Mary Shelley died of brain cancer at the age of 53 after a short life challenged by tragic events, first of which was her mother's death when she was only eleven days old. 
Mary Wollstonecraft was an English writer and women's rights advocate, and although the two Marys never got to know each other, we see how Mary Shelley embraced her mother's feminist inspiration deciding to break all the rules she could break at that time: she wrote a horror story, she had a relationship with a married man and became pregnant with him and she decided to live as an exile away from her native country.
Mary Shelly was a brave, passionate woman and artist, which makes her story relevant to girls in first place.
Although with different approaches, both books manage to convey the intensity, passion, misery and courage that filled her remarkable life, which was nothing less than a (fictional) Romantic drama.


The creation of Mary's Monster took  six years of research and work.  Here author/illustrator Lita Judge creates a more Romantic atmosphere, and the first-person narrative encourages the identification with Mary and the understanding of her inner emotional struggle, grief and misery. Both words and art focus on depicting Mary's passionate personality as a young woman and her relationship with Percy Shelley.
A beautiful graphic novel guaranteed to intrigue both teenagers and adults.
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Mary's Monster
Love, madness, and how Mary Shelley created Frankenstein [1st February 2018] available here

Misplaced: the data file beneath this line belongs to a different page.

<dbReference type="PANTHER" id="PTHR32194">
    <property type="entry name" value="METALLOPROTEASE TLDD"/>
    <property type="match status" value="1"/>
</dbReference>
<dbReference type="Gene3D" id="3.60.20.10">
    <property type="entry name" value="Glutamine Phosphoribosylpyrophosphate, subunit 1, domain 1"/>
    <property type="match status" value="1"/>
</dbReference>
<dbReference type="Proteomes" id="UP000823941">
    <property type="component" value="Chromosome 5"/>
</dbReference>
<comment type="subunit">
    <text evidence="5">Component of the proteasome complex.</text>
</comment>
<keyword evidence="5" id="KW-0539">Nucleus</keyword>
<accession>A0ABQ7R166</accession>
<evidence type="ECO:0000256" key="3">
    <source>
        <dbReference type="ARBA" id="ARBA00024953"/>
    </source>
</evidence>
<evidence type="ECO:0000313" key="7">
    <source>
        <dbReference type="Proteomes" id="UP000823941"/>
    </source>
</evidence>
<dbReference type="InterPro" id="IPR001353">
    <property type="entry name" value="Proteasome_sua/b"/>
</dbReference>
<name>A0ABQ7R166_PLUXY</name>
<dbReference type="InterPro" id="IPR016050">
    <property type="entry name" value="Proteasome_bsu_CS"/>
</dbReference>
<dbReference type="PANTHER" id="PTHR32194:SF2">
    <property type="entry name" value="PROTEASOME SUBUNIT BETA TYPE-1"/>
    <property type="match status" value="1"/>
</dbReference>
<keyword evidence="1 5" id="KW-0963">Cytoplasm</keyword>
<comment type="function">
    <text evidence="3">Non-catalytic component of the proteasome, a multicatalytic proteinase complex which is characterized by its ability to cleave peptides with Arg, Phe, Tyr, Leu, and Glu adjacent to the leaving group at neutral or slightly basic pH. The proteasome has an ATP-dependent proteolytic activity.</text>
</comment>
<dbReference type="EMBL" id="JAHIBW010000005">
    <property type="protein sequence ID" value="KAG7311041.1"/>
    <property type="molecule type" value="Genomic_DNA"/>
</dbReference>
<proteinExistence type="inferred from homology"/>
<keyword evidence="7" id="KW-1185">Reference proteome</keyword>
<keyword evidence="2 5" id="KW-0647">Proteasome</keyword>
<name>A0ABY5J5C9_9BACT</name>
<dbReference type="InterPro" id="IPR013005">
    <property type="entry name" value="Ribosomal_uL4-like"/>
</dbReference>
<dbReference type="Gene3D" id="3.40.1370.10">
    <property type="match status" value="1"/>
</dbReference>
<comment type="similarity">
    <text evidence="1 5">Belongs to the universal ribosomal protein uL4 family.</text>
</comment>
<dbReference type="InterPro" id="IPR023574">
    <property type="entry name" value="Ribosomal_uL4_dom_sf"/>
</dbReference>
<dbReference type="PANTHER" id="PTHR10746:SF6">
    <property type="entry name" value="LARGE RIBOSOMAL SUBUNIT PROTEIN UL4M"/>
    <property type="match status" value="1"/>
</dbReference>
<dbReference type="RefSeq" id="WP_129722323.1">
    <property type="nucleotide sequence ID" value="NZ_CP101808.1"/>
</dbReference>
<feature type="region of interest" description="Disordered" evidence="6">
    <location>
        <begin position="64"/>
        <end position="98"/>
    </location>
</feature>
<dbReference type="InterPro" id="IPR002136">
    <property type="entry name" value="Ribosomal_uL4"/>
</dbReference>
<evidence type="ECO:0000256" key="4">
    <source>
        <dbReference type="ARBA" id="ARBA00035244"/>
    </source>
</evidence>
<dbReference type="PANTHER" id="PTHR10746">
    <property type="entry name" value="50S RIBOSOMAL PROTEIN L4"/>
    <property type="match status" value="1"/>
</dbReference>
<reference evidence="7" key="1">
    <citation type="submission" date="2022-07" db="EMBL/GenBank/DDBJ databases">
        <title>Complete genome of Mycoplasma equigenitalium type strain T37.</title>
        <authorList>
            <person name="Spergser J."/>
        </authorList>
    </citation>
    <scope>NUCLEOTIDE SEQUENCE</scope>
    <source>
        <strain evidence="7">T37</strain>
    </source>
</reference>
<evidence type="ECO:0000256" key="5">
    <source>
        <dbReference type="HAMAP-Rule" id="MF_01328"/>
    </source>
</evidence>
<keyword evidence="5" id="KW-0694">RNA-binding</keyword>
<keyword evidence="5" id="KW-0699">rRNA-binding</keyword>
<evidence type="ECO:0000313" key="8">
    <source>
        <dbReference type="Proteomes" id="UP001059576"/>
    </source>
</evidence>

English edition published by Wren&Rook, an imprint of Hachette Children's Books

Mary e il mostro
Amore e ribellione. Come Mary Shelley creo' Frankenstein [1 February 2018] available here
Italian edition published by Il Castoro 

Words&Art by Lita Judge
Reading age: 14+
Themes: Biography, Literature, Identity



In Mary who wrote Frankenstein Linda Bailey focuses on depicting Mary's exciting childhood and the story-behind -the story of her masterpiece. 
Mary Shelley grew up immersed in the Romantic culture, in close contact with the greatest English scientists, philosophers, physicians and writers of that era: Samuel Taylor Coleridge, Lord Byron, John William Polidori to name a few are the names influencing the genesis of Frankenstein.
Most events in Mary's private life have been omitted here to leave space for the more age appropriate theme of literary creativity, exploring how the creative process can fully draw from life itself, from dreams and from the subconscious.
Julia Sarda's art is dark and gothic, the style that suits her better, which also permeated The Liszts .
At the end of the book we find a valuable and extensive note from the author revealing the inspiration behind this book and offering a tool to start a discussion about the book with older children.
I usually tend to offer to my daughter some books aimed to children aged 6+, although this is not the case.
Because of the nature of this story I wouldn't read this book to pre-schoolers, who might still be dealing with fantasy-reality confusion and nightmares.
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Mary 
who wrote Frankenstein [28th August 2018] available here
English-language edition published by Tundra Books, a division of Penguin Random House
Words by Linda Bailey
Art by Jùlia Sardà
Reading age: 6+
Themes: Biography, Literature, Creativity, Identity